Thursday, October 21, 2021
Oct. 21, 2021

Linkedin Pinterest

In Our View: Lebowsky for City Council

Appointee’s clear vision gives her edge over qualified challenger Sarah Fox

The Columbian

In the race for Vancouver City Council, Pos. 1, it is easier to see the similarities between the candidates than it is to find differences. But while both contenders are well-qualified, The Columbian’s Editorial Board recommends Laurie Lebowsky for the position.

This is merely a recommendation designed to foster discussion. In examining the candidates and the issues, we believe voters will find that Lebowsky has a slightly stronger grasp of the issues and offers more details in describing how she would approach those issues.

Both Lebowsky and challenger Sarah Fox have strong records of community service and public involvement. Notably, both also work in local government as land-use planners, Lebowsky with Clark County and Fox with the city of Camas.

Lebowsky is the incumbent, although she has not yet been elected. She was appointed to the position early this year after Scott Campbell (no relation to the family that owns The Columbian and was posthumously elected last year. Lebowsky was selected by sitting council members from a field of more than 50 applicants; Fox also was a finalist for the position.

Responding to a questionnaire from The Columbian about the most pressing issue facing Vancouver, Lebowsky said: “Based on the many discussions I have had with citizens, homelessness and affordable housing are the issues people bring up the most.” She also provided detailed thoughts about the effectiveness of an affordable housing tax levy approved by voters and wrote, “As an urban planner, I can shed light on finding options and solutions.”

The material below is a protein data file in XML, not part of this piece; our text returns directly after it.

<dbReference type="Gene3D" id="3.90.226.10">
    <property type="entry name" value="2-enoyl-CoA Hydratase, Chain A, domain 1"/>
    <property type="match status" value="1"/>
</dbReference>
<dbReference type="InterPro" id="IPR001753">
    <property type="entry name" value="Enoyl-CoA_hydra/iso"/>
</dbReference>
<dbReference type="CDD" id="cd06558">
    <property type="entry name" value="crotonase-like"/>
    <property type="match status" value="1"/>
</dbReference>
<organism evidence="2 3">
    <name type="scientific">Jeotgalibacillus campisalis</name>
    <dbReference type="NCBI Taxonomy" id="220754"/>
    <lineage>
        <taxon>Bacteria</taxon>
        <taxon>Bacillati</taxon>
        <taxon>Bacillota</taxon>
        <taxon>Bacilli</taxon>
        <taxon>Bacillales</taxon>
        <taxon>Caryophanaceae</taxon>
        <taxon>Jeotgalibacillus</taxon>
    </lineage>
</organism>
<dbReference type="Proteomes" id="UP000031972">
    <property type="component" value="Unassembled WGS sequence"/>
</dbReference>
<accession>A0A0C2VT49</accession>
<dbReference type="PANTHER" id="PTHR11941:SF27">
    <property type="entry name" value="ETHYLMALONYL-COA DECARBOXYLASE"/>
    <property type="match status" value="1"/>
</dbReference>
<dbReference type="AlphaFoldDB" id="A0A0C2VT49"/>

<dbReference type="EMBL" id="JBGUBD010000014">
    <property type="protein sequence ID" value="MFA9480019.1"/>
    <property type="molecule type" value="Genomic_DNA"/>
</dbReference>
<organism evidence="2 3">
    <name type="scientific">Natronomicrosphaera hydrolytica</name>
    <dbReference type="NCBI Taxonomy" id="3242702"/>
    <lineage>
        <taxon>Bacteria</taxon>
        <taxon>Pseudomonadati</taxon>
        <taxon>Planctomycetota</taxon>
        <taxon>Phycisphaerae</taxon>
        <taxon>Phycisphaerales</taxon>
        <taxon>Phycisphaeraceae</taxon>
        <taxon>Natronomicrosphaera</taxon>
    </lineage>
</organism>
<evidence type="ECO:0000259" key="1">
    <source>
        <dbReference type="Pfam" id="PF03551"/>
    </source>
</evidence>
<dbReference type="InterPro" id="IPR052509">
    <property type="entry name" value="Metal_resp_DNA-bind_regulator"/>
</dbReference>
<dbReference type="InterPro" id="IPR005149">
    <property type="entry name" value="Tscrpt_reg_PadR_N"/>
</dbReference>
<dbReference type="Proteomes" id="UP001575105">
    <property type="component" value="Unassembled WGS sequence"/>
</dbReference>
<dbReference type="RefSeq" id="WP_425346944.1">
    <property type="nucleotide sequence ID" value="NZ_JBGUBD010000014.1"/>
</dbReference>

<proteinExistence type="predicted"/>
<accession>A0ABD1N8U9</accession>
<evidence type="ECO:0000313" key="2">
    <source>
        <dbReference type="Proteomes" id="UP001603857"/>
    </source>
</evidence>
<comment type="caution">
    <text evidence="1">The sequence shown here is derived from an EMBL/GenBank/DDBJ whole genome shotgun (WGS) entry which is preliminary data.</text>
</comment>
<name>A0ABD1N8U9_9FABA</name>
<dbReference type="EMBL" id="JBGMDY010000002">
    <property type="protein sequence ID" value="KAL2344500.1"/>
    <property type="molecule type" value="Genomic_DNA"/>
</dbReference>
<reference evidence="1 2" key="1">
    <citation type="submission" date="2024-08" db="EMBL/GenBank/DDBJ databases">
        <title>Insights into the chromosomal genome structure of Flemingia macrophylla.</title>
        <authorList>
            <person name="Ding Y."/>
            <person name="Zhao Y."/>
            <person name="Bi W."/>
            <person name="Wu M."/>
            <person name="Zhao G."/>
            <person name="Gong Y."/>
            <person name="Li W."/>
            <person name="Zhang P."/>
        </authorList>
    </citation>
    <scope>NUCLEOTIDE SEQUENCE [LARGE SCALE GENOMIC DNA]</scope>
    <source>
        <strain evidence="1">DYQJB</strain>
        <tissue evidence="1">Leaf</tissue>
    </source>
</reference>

Fox wrote: “There isn’t just a single issue of importance to Vancouver. There are several competing issues, which is why the city does outreach to the community and creates planning documents.” While that response is accurate and while one question is not enough to assess the candidates, the lack of specifics is common in Fox’s answers.

Fox also says, “An issue that cannot be stressed enough is the need for more higher-paying, family-wage jobs.” Nobody can argue with that, but we believe that Lebowsky demonstrates a better understanding of how to achieve those goals. Fox, who is president of the Camas Public Employees Association, told the editorial board during an interview, “Some of the really easy fixes are how you pay your own employees.”

This is not designed solely to denigrate Fox, who is a worthy challenger. Instead, it is an attempt to find differences between the candidates and to highlight Lebowsky’s strengths.

In her role as a county planner, Lebowsky has extensive experience working on transportation issues. She supports replacement of the Interstate 5 Bridge and says that is her top priority as a councilor, but adds that she would advocate for transit modes such as light rail or bus rapid transit only if they have the support of the community. She also advocates for diverse approaches to a housing shortage and the development of cottage-style homes and accessory dwelling units, saying, “I am proud to bring my wealth of land-use expertise to the table so we can pinpoint areas for appropriate housing options.”

Overall, Lebowsky articulates a clear vision that would prepare the city for continued growth. She says, “Vancouver should not only be a place where you live, but where you also have a great life,” and then she offers details for how to make that happen.

The Columbian recommends a vote for Laurie Lebowsky to remain on the Vancouver City Council.